When fellow Meadow Lake and District Museum volunteer Millie Henderson forwarded me a message from Sylvaine de Tourdonnet of Spain saying she wanted to come to Meadow Lake to visit the place where her grandparents had lived, where her father was born and to see where he was raised, I was rather excited. I started to search for any information I could find. Their story was in the book Heritage Memories, written by her Aunt Colette, a sister of her father, so I started there.
With that information, I looked for them in the available censuses. The year 1921 was not available at a quick look, so I tried the 1926 Saskatchewan census where I found them at what I read as ‘South Section 23, Township 61, Range 16, Third Meridian’. To me that meant they lived on what we now call the Mill Road. However, an RM map we have at the museum (date unknown) has a Georges de Tourdonnet just west of Meadow Lake. I was confused about this as, the 1926 census listed the name of a Rene de Tourdonnet. When Sylvaine, her cousin (whose name is Renée) and her Uncle Michael arrived, they confirmed this was the same person. The uncle, the last surviving member of the siblings, wanted to see the area his brother had lived in as well. He is 96 years old and was one of the children who did not eventually go back to their native France with the rest of his family.
We tried to find the homestead at Meadow Lake, but didn’t have much success. We went not the yard to see if anyone there knew anything about the family.
We were invited in by Elizabeth McCrimmon who, although she couldn’t help us, served us homemade apple juice and cookies. The de Tourdonnets were very impressed with the friendliness shown by everyone.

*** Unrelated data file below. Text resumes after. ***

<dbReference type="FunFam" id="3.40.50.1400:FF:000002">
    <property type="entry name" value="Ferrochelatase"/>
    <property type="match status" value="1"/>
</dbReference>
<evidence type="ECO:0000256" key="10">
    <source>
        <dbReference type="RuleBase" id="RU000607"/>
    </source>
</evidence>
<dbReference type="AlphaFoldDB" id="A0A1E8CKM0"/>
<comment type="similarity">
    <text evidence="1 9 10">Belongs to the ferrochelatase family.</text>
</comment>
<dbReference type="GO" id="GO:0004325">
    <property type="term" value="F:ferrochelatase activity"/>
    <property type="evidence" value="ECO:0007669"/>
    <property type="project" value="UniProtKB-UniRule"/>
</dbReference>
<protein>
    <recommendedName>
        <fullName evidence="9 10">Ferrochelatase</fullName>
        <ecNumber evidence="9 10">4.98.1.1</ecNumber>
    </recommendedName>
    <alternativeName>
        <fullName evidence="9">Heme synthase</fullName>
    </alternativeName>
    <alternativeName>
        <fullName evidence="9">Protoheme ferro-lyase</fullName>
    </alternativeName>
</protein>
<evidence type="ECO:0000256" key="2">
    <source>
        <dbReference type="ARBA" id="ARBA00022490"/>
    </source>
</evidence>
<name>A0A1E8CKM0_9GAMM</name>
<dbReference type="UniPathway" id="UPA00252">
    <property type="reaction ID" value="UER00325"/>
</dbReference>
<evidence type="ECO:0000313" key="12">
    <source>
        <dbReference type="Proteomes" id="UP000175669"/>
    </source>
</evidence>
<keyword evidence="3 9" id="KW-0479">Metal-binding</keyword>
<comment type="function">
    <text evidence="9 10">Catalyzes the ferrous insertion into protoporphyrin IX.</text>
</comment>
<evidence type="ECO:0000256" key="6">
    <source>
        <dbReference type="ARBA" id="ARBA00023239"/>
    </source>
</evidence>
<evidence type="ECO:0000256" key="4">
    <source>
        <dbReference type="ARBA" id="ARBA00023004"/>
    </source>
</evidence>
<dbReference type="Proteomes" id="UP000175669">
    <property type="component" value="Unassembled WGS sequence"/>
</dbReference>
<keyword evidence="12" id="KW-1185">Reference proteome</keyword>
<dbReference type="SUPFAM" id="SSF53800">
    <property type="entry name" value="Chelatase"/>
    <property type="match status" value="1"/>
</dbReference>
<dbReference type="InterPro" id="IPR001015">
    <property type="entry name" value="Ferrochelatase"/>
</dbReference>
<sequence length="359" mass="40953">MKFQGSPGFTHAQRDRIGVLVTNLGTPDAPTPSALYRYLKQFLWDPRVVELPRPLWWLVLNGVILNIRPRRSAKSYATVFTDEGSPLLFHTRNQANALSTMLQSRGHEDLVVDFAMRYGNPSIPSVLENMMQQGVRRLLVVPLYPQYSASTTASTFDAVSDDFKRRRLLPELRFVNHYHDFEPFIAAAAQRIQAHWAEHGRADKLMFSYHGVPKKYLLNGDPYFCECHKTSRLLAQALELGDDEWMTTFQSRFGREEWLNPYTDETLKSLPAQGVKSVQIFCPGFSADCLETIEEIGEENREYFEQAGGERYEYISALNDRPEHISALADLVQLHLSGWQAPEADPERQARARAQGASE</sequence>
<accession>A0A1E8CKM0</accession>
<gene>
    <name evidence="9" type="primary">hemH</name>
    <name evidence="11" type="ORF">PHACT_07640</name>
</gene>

Rene, his wife, Marcienne, and most of their children returned to France in 1947. The family planned to return in 1939, but, because of the Second World War, their ship was cancelled so they purchased some land near Island Hill and ranched for another eight years. Marcienne had no family here and wanted to go home to France.
We went to see Island Hill Oct. 8, but did not know where to look for the location of the place where the family lived. We did find someone, though, who knew the family. On Oct. 9, we arranged to meet Gordon Alger in the hotel breakfast room. Being the storyteller he is, we enjoyed listening to him immensely. He gave us directions to where he believed the family lived, and where the children went to school – Fraser Valley School.
Michael and his daughter had to leave so they could be closer to the plane they needed to catch for their trip home, but Sylvaine and I went back to Island Hill to see if we could find any of these places. We found the schoolyard. The old log building had burned, but the lumber school was still there and being used as a storage shed by the family that lives in the old teacherage that had been built onto to accommodate the family (Billy and Margaret Morin). Billy’s dad was the one who sold the de Tourdonnets land for the ranch. When they went back to France, they sold the land back to him. I believe I have remembered that correctly.
When we stopped at the former schoolyard and realized someone lived there, we decided to ask them if this was indeed the schoolyard even though there were several vehicles there.They had just finished Thanksgiving dinner, but invited us in for tea. We had to decline the offer because Sylvaine wanted to get back so she could get to Saskatoon to catch her flight the next morning. She did take many photographs and we had a great visit with Billy’s daughter and her husband who showed us the inside of the school.
I had a great time. Millie was sick with a bad cold, so excused herself from the car trips. She didn’t want to infect our visitors with her cold.
by Cecil Midgett